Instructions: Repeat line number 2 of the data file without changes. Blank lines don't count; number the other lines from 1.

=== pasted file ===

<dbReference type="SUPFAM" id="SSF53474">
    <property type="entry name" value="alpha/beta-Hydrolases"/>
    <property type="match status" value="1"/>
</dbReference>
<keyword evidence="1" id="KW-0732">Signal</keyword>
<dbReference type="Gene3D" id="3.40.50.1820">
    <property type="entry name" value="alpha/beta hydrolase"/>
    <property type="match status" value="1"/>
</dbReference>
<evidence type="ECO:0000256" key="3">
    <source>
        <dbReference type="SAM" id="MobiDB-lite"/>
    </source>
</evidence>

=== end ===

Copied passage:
    <property type="entry name" value="alpha/beta-Hydrolases"/>